Okay, so chess mirrors life. Art mirroring life is common-place. This is what I find interesting, we have a game that withstood the test of time. This test includes cultural impressions through its travel from the Middle East to North Africa, Far East Asia and Europe; religious impressions of the Crusades and various other “In the Name of God Wars” (including the one currently being waged by the Taliban and Western Judeo-Christian societies); socio-economic impressions of the integration of chess in public schools in low-income communities as a tool for teaching conflict management and team work; and last (but probably not least) the introduction of a technology based society where interaction with other humans comes in the form of a keyboard, web-cams and other artificial intermediaries.
This game, having withstood bombardments from all of these different directions has another thing to share with us. The basic premise I have outlined is that the way the pieces and the players interact with each other is similar to how we interact with other people and systems. When we are looking at community building and development, one move might be beneficial in the short-term but could put us into “check-mate” in the long-term. What would the chess game of NGO’s and Developing Country governments look like? I also thought about it from the perspective of Global Warming. Taking “if-then” statements around global warming and putting a chess framework overlay, would we change our actions knowing that check-mate was in a matter of moves (as opposed to over a matter of decades)?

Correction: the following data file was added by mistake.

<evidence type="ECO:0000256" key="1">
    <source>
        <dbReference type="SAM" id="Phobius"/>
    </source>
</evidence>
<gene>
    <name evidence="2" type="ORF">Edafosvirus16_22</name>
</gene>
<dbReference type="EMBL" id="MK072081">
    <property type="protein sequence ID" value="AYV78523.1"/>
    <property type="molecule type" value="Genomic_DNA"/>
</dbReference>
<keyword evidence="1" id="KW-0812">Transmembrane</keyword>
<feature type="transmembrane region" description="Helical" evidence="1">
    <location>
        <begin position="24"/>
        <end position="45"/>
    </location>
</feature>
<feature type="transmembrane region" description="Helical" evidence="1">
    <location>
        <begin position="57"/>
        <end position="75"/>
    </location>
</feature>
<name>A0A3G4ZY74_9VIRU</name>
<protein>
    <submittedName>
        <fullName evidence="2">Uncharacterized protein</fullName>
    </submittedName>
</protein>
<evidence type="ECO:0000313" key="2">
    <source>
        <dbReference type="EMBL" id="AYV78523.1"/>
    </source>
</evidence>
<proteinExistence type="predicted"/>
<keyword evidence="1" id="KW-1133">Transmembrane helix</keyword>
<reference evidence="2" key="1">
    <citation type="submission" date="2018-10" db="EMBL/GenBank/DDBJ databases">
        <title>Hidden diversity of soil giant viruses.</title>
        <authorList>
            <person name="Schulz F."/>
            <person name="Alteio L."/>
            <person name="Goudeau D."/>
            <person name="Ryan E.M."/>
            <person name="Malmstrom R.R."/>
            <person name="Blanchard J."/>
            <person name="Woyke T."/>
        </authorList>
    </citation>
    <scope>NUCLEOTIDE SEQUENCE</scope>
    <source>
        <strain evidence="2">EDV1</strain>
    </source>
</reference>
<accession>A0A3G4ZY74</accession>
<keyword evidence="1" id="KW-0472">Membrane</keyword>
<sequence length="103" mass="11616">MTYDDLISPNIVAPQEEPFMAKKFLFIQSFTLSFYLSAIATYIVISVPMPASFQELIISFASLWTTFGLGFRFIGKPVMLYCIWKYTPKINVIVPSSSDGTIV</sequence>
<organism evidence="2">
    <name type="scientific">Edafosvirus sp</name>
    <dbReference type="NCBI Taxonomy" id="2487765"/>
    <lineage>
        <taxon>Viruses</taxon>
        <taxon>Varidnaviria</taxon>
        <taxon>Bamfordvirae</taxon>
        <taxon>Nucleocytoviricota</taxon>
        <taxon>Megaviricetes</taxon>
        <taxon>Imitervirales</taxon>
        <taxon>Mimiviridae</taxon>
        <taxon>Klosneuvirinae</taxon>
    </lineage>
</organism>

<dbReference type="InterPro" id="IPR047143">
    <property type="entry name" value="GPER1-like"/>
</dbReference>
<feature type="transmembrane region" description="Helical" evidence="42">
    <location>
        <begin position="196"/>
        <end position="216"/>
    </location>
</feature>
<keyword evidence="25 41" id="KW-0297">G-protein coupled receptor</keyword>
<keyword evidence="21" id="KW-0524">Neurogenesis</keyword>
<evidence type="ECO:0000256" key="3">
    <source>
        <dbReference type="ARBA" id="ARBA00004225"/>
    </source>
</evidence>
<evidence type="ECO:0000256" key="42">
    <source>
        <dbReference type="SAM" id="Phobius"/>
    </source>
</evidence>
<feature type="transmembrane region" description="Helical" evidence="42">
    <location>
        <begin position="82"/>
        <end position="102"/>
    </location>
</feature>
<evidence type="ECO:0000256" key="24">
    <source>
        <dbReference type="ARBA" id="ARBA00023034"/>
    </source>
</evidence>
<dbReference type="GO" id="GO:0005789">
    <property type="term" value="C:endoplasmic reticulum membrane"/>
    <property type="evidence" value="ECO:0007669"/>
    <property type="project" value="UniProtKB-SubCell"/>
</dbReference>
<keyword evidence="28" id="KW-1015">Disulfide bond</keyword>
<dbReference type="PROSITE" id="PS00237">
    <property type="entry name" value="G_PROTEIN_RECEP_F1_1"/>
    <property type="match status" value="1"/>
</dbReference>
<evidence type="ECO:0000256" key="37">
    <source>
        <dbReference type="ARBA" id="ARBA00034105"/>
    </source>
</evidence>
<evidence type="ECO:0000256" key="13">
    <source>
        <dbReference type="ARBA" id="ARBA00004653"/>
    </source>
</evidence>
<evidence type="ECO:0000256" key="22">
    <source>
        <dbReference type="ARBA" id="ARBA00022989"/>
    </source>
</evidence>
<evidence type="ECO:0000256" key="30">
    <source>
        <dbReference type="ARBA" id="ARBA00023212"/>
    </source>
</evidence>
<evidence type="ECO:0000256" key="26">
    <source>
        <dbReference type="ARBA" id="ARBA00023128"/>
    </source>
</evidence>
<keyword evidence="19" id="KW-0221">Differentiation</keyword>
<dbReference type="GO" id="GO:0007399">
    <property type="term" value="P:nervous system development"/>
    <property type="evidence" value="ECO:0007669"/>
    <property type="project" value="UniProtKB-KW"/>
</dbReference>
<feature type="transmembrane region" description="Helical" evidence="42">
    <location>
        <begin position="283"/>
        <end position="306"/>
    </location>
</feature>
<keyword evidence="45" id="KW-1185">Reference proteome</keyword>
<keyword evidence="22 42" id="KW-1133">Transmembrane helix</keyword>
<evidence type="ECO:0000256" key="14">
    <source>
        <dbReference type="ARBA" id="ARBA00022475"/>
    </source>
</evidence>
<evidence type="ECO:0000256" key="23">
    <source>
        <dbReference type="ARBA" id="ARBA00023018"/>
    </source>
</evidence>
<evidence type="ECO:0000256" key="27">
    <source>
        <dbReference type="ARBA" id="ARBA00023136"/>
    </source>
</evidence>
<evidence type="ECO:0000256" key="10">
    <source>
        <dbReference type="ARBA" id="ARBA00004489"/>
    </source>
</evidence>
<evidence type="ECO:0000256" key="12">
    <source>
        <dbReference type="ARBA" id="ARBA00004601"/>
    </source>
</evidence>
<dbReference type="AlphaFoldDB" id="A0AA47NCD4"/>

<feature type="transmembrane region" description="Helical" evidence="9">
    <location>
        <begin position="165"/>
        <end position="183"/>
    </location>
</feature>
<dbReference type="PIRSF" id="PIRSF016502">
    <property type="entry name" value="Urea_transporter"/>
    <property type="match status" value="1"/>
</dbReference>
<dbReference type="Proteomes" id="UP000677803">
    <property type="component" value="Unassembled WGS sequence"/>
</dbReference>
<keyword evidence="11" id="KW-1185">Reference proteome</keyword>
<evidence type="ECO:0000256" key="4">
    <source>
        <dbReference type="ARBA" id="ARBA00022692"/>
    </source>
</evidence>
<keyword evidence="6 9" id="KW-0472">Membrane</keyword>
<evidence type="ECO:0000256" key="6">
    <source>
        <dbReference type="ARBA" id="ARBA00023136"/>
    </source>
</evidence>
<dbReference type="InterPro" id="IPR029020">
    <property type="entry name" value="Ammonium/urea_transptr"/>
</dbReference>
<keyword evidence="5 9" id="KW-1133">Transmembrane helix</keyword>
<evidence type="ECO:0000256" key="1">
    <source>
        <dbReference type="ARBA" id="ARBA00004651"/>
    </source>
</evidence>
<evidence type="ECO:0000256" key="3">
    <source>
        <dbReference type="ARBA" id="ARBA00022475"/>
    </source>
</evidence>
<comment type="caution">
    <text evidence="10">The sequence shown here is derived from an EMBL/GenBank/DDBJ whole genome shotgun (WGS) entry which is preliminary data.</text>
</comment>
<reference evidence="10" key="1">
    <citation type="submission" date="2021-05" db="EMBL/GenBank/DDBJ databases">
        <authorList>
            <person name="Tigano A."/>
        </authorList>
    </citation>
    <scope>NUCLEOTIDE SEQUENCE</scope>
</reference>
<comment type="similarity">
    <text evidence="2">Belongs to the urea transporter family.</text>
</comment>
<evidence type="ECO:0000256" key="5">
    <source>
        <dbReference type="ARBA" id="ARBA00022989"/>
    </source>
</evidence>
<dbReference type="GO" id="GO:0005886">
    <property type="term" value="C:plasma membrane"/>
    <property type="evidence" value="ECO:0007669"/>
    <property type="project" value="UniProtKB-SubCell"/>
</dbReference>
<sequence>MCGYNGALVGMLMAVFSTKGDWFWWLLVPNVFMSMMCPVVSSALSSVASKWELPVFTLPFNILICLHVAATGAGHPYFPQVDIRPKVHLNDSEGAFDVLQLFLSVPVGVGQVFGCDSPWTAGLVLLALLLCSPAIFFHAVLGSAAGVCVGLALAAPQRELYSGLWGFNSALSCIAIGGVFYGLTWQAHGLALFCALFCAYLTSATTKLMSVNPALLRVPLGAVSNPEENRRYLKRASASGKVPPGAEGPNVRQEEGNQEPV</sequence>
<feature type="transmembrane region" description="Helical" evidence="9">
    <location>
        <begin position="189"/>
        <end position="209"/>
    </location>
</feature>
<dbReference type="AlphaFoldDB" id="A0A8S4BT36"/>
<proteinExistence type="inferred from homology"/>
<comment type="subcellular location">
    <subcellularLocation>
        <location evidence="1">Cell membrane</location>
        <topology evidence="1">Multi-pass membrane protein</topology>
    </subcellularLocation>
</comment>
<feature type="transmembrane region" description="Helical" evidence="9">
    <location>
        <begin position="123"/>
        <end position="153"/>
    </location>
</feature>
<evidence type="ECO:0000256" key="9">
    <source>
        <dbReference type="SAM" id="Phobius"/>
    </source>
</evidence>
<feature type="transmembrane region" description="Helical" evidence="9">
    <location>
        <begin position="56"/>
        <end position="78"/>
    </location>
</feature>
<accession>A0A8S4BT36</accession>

Kind of out there, I know. But here it is in a nutshell – the style of play in the game of chess has evolved as human interactions and learnings have evolved. We are now at a point in human evolution where we have a lot of information, we have machines that can process that information and spit out “a move.” We can see where check-mate lies. Check-mate can be the polar ice-caps melting. Check-mate can be the loss of an ancient culture through socialization (i.e. sending kids from rural tribal Africa to the cities to learn only to not have those children return back to the tribal villages). Check-mate can be seen by the inability to teach our children proper social skills because we ourselves are too busy talking on the phone, staring at our computer screens, absorbed in TV.
There is a Native American saying, “The earth isn’t ours for the taking. We have merely borrowed it from our children and grandchildren.” Since we can see check-mate, and we have the technology to lay out the directions to go, or not go, how will we play out this game of chess?
Social Change is inherently fraught with paradoxes and opposites. These opposing systems can be seen in simple cause and effect situations like children living longer because they are not dying from diseases like malaria, but they don't have access to education because the system in place was never meant to have so many children living beyond the age of three. These systems can also be seen in more complex situations like the removal of government funding for social services to be replaced by private foundations. This in turn means that private foundations that are typically established to fund innovative ideas, are now supporting baseline programming in order to ensure that the basic needs of an organization are met.
Supporting social change is done through a process, according to Westley, Zimmerman and Patton. The basic premise of this process is as follows: